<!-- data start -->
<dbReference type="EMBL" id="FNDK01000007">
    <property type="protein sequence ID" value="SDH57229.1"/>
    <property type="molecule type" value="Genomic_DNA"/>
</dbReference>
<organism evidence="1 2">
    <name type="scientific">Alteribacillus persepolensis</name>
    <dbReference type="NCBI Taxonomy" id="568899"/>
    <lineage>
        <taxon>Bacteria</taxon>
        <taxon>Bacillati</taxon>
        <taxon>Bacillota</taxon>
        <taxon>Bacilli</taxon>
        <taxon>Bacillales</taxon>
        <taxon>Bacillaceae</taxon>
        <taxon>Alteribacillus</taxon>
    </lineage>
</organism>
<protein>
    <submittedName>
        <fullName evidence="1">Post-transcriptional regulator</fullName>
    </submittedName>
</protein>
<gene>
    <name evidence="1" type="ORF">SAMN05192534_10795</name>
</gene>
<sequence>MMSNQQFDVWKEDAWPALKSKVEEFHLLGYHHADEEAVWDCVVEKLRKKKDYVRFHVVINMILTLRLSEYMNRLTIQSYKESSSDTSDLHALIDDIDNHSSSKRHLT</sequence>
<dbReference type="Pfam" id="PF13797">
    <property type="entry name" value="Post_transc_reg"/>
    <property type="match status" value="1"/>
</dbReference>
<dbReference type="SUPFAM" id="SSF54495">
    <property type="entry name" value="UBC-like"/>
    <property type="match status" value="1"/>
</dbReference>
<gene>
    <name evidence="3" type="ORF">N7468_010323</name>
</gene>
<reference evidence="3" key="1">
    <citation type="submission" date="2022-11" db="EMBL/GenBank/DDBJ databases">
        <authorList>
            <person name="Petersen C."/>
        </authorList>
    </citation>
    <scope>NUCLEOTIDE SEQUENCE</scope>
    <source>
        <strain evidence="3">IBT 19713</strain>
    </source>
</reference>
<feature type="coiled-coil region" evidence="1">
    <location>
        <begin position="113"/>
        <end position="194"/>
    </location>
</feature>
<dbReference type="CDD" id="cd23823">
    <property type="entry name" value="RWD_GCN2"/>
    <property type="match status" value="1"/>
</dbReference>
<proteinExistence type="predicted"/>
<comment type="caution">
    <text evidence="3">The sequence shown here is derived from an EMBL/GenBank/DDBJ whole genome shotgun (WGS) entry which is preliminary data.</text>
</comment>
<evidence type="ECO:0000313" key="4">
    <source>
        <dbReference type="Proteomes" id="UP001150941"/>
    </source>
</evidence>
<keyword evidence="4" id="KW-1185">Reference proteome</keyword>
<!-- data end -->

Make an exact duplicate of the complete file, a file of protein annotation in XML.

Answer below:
<dbReference type="EMBL" id="FNDK01000007">
    <property type="protein sequence ID" value="SDH57229.1"/>
    <property type="molecule type" value="Genomic_DNA"/>
</dbReference>
<organism evidence="1 2">
    <name type="scientific">Alteribacillus persepolensis</name>
    <dbReference type="NCBI Taxonomy" id="568899"/>
    <lineage>
        <taxon>Bacteria</taxon>
        <taxon>Bacillati</taxon>
        <taxon>Bacillota</taxon>
        <taxon>Bacilli</taxon>
        <taxon>Bacillales</taxon>
        <taxon>Bacillaceae</taxon>
        <taxon>Alteribacillus</taxon>
    </lineage>
</organism>
<protein>
    <submittedName>
        <fullName evidence="1">Post-transcriptional regulator</fullName>
    </submittedName>
</protein>
<gene>
    <name evidence="1" type="ORF">SAMN05192534_10795</name>
</gene>
<sequence>MMSNQQFDVWKEDAWPALKSKVEEFHLLGYHHADEEAVWDCVVEKLRKKKDYVRFHVVINMILTLRLSEYMNRLTIQSYKESSSDTSDLHALIDDIDNHSSSKRHLT</sequence>
<dbReference type="Pfam" id="PF13797">
    <property type="entry name" value="Post_transc_reg"/>
    <property type="match status" value="1"/>
</dbReference>
<dbReference type="SUPFAM" id="SSF54495">
    <property type="entry name" value="UBC-like"/>
    <property type="match status" value="1"/>
</dbReference>
<gene>
    <name evidence="3" type="ORF">N7468_010323</name>
</gene>
<reference evidence="3" key="1">
    <citation type="submission" date="2022-11" db="EMBL/GenBank/DDBJ databases">
        <authorList>
            <person name="Petersen C."/>
        </authorList>
    </citation>
    <scope>NUCLEOTIDE SEQUENCE</scope>
    <source>
        <strain evidence="3">IBT 19713</strain>
    </source>
</reference>
<feature type="coiled-coil region" evidence="1">
    <location>
        <begin position="113"/>
        <end position="194"/>
    </location>
</feature>
<dbReference type="CDD" id="cd23823">
    <property type="entry name" value="RWD_GCN2"/>
    <property type="match status" value="1"/>
</dbReference>
<proteinExistence type="predicted"/>
<comment type="caution">
    <text evidence="3">The sequence shown here is derived from an EMBL/GenBank/DDBJ whole genome shotgun (WGS) entry which is preliminary data.</text>
</comment>
<evidence type="ECO:0000313" key="4">
    <source>
        <dbReference type="Proteomes" id="UP001150941"/>
    </source>
</evidence>
<keyword evidence="4" id="KW-1185">Reference proteome</keyword>